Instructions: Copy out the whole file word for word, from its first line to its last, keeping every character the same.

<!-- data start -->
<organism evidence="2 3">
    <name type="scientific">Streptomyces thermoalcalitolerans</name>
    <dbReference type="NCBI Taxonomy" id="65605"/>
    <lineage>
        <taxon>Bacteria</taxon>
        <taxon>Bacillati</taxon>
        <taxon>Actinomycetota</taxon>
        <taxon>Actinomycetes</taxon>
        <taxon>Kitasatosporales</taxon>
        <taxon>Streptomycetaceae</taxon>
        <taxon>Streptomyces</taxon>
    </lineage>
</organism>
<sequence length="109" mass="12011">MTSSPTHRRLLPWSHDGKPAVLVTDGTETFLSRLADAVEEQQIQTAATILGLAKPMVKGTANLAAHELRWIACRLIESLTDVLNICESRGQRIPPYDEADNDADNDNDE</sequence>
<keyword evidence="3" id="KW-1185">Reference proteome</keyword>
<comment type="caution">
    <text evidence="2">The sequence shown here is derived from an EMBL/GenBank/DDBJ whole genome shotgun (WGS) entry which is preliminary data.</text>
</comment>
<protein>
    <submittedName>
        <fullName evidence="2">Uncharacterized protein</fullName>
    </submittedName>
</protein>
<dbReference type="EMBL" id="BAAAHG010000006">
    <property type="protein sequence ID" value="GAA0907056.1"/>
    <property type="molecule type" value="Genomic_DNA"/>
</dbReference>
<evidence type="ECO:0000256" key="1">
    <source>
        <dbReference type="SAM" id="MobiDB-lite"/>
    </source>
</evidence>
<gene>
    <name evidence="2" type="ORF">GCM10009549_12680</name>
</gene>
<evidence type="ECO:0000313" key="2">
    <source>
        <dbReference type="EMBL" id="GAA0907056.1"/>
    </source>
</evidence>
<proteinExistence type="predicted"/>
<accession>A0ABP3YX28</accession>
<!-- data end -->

<organism evidence="2 3">
    <name type="scientific">Streptomyces thermoalcalitolerans</name>
    <dbReference type="NCBI Taxonomy" id="65605"/>
    <lineage>
        <taxon>Bacteria</taxon>
        <taxon>Bacillati</taxon>
        <taxon>Actinomycetota</taxon>
        <taxon>Actinomycetes</taxon>
        <taxon>Kitasatosporales</taxon>
        <taxon>Streptomycetaceae</taxon>
        <taxon>Streptomyces</taxon>
    </lineage>
</organism>
<sequence length="109" mass="12011">MTSSPTHRRLLPWSHDGKPAVLVTDGTETFLSRLADAVEEQQIQTAATILGLAKPMVKGTANLAAHELRWIACRLIESLTDVLNICESRGQRIPPYDEADNDADNDNDE</sequence>
<keyword evidence="3" id="KW-1185">Reference proteome</keyword>
<comment type="caution">
    <text evidence="2">The sequence shown here is derived from an EMBL/GenBank/DDBJ whole genome shotgun (WGS) entry which is preliminary data.</text>
</comment>
<protein>
    <submittedName>
        <fullName evidence="2">Uncharacterized protein</fullName>
    </submittedName>
</protein>
<dbReference type="EMBL" id="BAAAHG010000006">
    <property type="protein sequence ID" value="GAA0907056.1"/>
    <property type="molecule type" value="Genomic_DNA"/>
</dbReference>
<evidence type="ECO:0000256" key="1">
    <source>
        <dbReference type="SAM" id="MobiDB-lite"/>
    </source>
</evidence>
<gene>
    <name evidence="2" type="ORF">GCM10009549_12680</name>
</gene>
<evidence type="ECO:0000313" key="2">
    <source>
        <dbReference type="EMBL" id="GAA0907056.1"/>
    </source>
</evidence>
<proteinExistence type="predicted"/>
<accession>A0ABP3YX28</accession>